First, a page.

Rad L6: Septic Arthritis Flashcards Preview

CHI303:clinical Science And Diagnosis > Rad L6: Septic Arthritis > Flashcards

Flashcards in Rad L6: Septic Arthritis Deck (18):
1

How does infection enter the body (bone /joint) in Septic Arthrisis (Suppurative)?

  • organisms enter from direct implantation (stab wound-dirty knife), blood or extension from adjacent bone infection.

2

What happens to the synovial joint during SA (suppurative)?

  • capsular distention --> cartilage death and destruction
  • loss of cartilage causes joint destruction and bone involvement

3

What is the most common organism in SA (suppurative)?

staph. aureus  

4

Which joints, and how many are commonly involved in SA (suppurative)?

  • monoarticular 
  • hip/knee joints 


     

5

What clinical features, and lab tests are involved in SA (suppurative)?

  • decreased ROM due to pain and capsular edema
  • periarticular soft tissue swelling
  • may see fever, chills, erythema
  • labs show elevated ESR, leukocytosis and + culture 

6

What is the incidence of skeletal infections invoving the spine in SA (Intervertebral Discitis-suppurative)?

2-4%

7

What is the most commonly affected region of the spine in SA (Intervertebral Discitis-suppurative)?

Lumbar spine

8

What may you find in the patients history, and what are some common/uncommon clinical findings in SA (Intervertebral Discitis-suppurative)?

  • History: previous visceral infection or surgery
  • Common: insidious onset of back pain - may be radicular
  • Uncommon: fever 

9

What is the latent period for osseus changes in SA (Intervertebral Discitis-suppurative)?

21 days

10

What is the treatment for SA (Intervertebral Discitis-suppurative)?

antibiotic therapy, usually intravenous

early diagnosis is key to successful Tx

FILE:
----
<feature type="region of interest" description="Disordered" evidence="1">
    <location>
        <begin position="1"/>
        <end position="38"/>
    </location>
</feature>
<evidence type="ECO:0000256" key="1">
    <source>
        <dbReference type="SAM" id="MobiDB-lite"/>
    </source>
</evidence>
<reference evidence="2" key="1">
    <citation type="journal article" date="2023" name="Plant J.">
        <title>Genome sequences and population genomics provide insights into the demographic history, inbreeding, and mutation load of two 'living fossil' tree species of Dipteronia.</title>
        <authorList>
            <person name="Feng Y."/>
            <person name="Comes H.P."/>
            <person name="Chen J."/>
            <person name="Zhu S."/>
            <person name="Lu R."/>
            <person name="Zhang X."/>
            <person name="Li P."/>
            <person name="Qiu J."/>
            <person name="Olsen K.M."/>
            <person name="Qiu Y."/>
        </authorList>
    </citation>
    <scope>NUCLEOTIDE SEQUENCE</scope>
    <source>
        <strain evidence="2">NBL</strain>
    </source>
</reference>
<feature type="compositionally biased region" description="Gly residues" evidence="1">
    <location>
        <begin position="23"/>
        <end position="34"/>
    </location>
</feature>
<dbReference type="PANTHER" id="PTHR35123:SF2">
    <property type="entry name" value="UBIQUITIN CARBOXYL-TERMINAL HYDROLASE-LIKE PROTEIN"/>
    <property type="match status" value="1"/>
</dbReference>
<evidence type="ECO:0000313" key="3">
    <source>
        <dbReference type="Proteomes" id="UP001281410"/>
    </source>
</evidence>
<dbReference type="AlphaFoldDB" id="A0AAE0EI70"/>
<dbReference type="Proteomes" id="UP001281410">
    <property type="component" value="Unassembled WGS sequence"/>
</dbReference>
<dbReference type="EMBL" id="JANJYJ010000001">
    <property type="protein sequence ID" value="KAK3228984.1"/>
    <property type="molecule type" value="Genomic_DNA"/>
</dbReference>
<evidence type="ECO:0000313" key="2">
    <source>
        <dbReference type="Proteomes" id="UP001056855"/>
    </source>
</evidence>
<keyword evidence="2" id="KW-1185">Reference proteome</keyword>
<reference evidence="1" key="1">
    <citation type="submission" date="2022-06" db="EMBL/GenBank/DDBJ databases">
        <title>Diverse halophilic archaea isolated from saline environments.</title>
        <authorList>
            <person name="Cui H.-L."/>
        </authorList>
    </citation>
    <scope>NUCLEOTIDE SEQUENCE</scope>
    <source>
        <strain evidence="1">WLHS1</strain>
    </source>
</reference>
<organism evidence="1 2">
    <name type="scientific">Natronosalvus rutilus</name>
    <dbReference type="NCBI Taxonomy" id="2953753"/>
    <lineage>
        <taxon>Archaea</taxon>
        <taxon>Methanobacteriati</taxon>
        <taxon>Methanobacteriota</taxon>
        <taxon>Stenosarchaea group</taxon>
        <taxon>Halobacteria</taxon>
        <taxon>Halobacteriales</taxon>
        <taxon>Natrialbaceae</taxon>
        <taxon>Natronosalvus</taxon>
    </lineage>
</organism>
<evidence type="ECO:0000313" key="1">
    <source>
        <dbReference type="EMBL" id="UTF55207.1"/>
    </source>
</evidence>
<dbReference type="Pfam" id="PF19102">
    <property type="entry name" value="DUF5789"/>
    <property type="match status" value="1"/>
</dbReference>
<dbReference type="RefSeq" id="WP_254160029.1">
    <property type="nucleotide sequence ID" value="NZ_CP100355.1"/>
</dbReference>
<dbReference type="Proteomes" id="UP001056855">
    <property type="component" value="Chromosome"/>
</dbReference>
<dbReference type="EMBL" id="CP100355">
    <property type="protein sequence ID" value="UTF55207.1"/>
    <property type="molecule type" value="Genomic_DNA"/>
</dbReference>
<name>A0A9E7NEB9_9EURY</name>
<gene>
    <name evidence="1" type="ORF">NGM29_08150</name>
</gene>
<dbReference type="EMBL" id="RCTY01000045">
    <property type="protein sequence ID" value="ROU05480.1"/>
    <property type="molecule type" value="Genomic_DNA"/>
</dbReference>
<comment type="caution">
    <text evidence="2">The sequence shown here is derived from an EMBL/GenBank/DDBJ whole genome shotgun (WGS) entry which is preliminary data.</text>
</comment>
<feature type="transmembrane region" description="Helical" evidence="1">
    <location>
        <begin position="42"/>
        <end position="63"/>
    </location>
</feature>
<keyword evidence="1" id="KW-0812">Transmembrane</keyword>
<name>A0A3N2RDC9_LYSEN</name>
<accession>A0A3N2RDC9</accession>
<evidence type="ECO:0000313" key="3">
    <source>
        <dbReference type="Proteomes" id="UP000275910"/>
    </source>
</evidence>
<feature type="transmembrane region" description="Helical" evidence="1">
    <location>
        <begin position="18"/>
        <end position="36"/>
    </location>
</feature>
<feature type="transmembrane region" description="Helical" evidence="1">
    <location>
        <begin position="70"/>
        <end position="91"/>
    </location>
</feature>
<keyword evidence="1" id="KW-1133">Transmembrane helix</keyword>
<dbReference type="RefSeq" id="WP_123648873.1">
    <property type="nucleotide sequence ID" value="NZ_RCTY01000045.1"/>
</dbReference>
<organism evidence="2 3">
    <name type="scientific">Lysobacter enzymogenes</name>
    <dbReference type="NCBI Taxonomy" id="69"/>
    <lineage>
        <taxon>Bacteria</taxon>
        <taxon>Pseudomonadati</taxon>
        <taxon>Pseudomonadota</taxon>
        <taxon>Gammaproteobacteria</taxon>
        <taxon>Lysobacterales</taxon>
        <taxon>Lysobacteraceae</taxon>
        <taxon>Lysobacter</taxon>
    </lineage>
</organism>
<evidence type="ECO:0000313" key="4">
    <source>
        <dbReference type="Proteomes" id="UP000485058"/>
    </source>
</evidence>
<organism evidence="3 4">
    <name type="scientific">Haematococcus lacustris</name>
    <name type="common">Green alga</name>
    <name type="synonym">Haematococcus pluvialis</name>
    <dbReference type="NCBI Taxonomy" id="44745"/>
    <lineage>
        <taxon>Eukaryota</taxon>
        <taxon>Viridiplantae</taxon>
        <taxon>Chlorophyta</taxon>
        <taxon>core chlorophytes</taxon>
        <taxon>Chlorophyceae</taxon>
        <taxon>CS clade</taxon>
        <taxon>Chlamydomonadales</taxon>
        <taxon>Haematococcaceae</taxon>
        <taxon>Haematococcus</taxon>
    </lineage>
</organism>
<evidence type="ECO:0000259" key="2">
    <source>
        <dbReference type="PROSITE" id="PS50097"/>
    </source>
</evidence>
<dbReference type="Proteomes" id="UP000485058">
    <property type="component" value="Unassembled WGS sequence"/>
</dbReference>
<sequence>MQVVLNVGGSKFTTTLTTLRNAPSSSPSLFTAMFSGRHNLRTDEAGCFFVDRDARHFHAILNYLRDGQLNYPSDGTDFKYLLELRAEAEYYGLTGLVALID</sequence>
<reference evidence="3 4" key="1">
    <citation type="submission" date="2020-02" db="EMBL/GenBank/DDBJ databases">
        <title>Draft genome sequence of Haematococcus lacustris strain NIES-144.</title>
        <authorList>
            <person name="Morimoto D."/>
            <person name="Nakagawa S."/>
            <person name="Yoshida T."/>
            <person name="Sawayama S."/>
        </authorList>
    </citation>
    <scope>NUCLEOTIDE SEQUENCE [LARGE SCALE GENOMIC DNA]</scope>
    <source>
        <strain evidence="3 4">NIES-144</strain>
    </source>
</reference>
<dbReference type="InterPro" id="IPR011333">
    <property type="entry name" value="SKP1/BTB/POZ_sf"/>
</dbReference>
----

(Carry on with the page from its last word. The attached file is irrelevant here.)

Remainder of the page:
11

What is the main cause (etiologyfor SA (Non-suppurative)?

Tuberculosis (TB)

12

Describe the incidence of SA (Non-suppurative)?

  • had been decreasing, has stabilized, now increasing in some regions of the world
  • low socioeconomic status higher risk

13

What are the clinical features of SA (Non-suppurative)?

  • course is insidious and resistantly destructive
  • insidious onset back pain
  • tenderness in spine
  • joint swelling, increased temp. decreased motion-hard to see in spine 
  • muscle atrophy
  • limp seen in extremities

14

What are some Pathologic/Radiologic signs of SA Non-suppurative: Tuberculous Spondylitis?

m.c. level involved

pathogenesis:

  • similar to suppurative infection
  • a slower process than suppurative infection, so more sclerosis and bony reaction is seen

Radiology:

  • amount of destruction can be severe --> Pott’s spine (severe gibbus deformity)
  • L1

  • may see paraspinal line deviation from spinal abscess
     



  • subligamentous spread may lead to anterior vertebral body erosion, psoas (cold) abscess, additional joint involvement (disc, hip).  The abscess may calcify.











     

15

How many joints are typically involved in SA (Non-suppurative)?

 

Polyarticular joint involvement

Most distinguishing factor between suppurative and non-suppurative

16

What are some Pathologic/Radiologic signs of SA Non-suppurative: Tuberculous Arthritis?

 

Pathologic:

  • initial infection starts in bone, then spreads to joint

Radiologic:

  • changes are primarily joint related, with adjacent bone destruction later on
  • Phemister’s triad = slowly progressive loss of joint space, juxta-articular osteoporosis, articular erosions (hip)
  • may result in fibrous ankylosis

17

What is the treatment for SA Non-suppurative?

Chemotherapy and debridement*

 

*the removal of dead, damaged or infected tissue)

18

What is the key radiographic presentation for any joint infection?


  • relatively rapid joint destruction

  • irregular subchondral bone destruction